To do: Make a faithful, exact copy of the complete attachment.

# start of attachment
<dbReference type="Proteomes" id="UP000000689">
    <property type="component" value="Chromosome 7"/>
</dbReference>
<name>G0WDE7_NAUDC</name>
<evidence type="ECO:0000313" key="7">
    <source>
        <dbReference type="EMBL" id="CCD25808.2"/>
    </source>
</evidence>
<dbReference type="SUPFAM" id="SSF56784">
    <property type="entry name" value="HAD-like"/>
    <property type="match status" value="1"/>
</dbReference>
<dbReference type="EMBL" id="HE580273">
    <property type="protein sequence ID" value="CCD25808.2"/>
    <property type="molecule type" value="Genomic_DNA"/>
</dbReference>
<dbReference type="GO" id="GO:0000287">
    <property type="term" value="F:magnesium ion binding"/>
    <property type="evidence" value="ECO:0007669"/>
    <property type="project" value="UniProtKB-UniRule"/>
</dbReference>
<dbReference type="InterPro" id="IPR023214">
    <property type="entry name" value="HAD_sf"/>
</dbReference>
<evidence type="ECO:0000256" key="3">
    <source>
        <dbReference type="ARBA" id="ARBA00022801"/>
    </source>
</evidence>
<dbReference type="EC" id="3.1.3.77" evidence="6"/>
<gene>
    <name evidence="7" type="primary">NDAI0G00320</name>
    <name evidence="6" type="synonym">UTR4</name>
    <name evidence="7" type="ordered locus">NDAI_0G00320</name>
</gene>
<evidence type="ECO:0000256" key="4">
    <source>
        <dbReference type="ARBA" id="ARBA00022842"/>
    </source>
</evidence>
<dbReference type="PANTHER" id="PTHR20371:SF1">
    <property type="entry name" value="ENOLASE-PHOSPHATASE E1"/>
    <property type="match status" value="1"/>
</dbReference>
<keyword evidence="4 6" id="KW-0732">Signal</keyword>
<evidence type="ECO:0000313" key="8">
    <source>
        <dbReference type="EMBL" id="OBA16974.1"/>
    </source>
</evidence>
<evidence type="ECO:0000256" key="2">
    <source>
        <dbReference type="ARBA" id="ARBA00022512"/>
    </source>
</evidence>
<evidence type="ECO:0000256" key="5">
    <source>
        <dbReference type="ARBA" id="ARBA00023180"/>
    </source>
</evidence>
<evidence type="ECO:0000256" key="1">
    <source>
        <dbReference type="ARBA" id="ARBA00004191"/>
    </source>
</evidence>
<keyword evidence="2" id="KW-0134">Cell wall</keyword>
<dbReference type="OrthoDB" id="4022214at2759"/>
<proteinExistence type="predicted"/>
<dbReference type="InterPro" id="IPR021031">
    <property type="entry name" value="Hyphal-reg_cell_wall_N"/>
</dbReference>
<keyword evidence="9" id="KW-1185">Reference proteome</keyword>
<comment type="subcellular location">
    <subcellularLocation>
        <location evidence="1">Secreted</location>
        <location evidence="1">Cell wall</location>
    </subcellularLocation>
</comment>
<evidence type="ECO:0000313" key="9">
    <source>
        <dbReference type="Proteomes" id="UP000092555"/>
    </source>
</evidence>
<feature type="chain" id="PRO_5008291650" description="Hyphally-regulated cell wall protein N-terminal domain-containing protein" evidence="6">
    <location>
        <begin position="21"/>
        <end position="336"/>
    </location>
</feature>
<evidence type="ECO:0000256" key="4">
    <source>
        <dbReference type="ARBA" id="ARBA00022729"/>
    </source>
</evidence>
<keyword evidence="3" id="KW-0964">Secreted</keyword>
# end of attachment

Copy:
<dbReference type="Proteomes" id="UP000000689">
    <property type="component" value="Chromosome 7"/>
</dbReference>
<name>G0WDE7_NAUDC</name>
<evidence type="ECO:0000313" key="7">
    <source>
        <dbReference type="EMBL" id="CCD25808.2"/>
    </source>
</evidence>
<dbReference type="SUPFAM" id="SSF56784">
    <property type="entry name" value="HAD-like"/>
    <property type="match status" value="1"/>
</dbReference>
<dbReference type="EMBL" id="HE580273">
    <property type="protein sequence ID" value="CCD25808.2"/>
    <property type="molecule type" value="Genomic_DNA"/>
</dbReference>
<dbReference type="GO" id="GO:0000287">
    <property type="term" value="F:magnesium ion binding"/>
    <property type="evidence" value="ECO:0007669"/>
    <property type="project" value="UniProtKB-UniRule"/>
</dbReference>
<dbReference type="InterPro" id="IPR023214">
    <property type="entry name" value="HAD_sf"/>
</dbReference>
<evidence type="ECO:0000256" key="3">
    <source>
        <dbReference type="ARBA" id="ARBA00022801"/>
    </source>
</evidence>
<dbReference type="EC" id="3.1.3.77" evidence="6"/>
<gene>
    <name evidence="7" type="primary">NDAI0G00320</name>
    <name evidence="6" type="synonym">UTR4</name>
    <name evidence="7" type="ordered locus">NDAI_0G00320</name>
</gene>
<evidence type="ECO:0000256" key="4">
    <source>
        <dbReference type="ARBA" id="ARBA00022842"/>
    </source>
</evidence>
<dbReference type="PANTHER" id="PTHR20371:SF1">
    <property type="entry name" value="ENOLASE-PHOSPHATASE E1"/>
    <property type="match status" value="1"/>
</dbReference>
<keyword evidence="4 6" id="KW-0732">Signal</keyword>
<evidence type="ECO:0000313" key="8">
    <source>
        <dbReference type="EMBL" id="OBA16974.1"/>
    </source>
</evidence>
<evidence type="ECO:0000256" key="2">
    <source>
        <dbReference type="ARBA" id="ARBA00022512"/>
    </source>
</evidence>
<evidence type="ECO:0000256" key="5">
    <source>
        <dbReference type="ARBA" id="ARBA00023180"/>
    </source>
</evidence>
<evidence type="ECO:0000256" key="1">
    <source>
        <dbReference type="ARBA" id="ARBA00004191"/>
    </source>
</evidence>
<keyword evidence="2" id="KW-0134">Cell wall</keyword>
<dbReference type="OrthoDB" id="4022214at2759"/>
<proteinExistence type="predicted"/>
<dbReference type="InterPro" id="IPR021031">
    <property type="entry name" value="Hyphal-reg_cell_wall_N"/>
</dbReference>
<keyword evidence="9" id="KW-1185">Reference proteome</keyword>
<comment type="subcellular location">
    <subcellularLocation>
        <location evidence="1">Secreted</location>
        <location evidence="1">Cell wall</location>
    </subcellularLocation>
</comment>
<evidence type="ECO:0000313" key="9">
    <source>
        <dbReference type="Proteomes" id="UP000092555"/>
    </source>
</evidence>
<feature type="chain" id="PRO_5008291650" description="Hyphally-regulated cell wall protein N-terminal domain-containing protein" evidence="6">
    <location>
        <begin position="21"/>
        <end position="336"/>
    </location>
</feature>
<evidence type="ECO:0000256" key="4">
    <source>
        <dbReference type="ARBA" id="ARBA00022729"/>
    </source>
</evidence>
<keyword evidence="3" id="KW-0964">Secreted</keyword>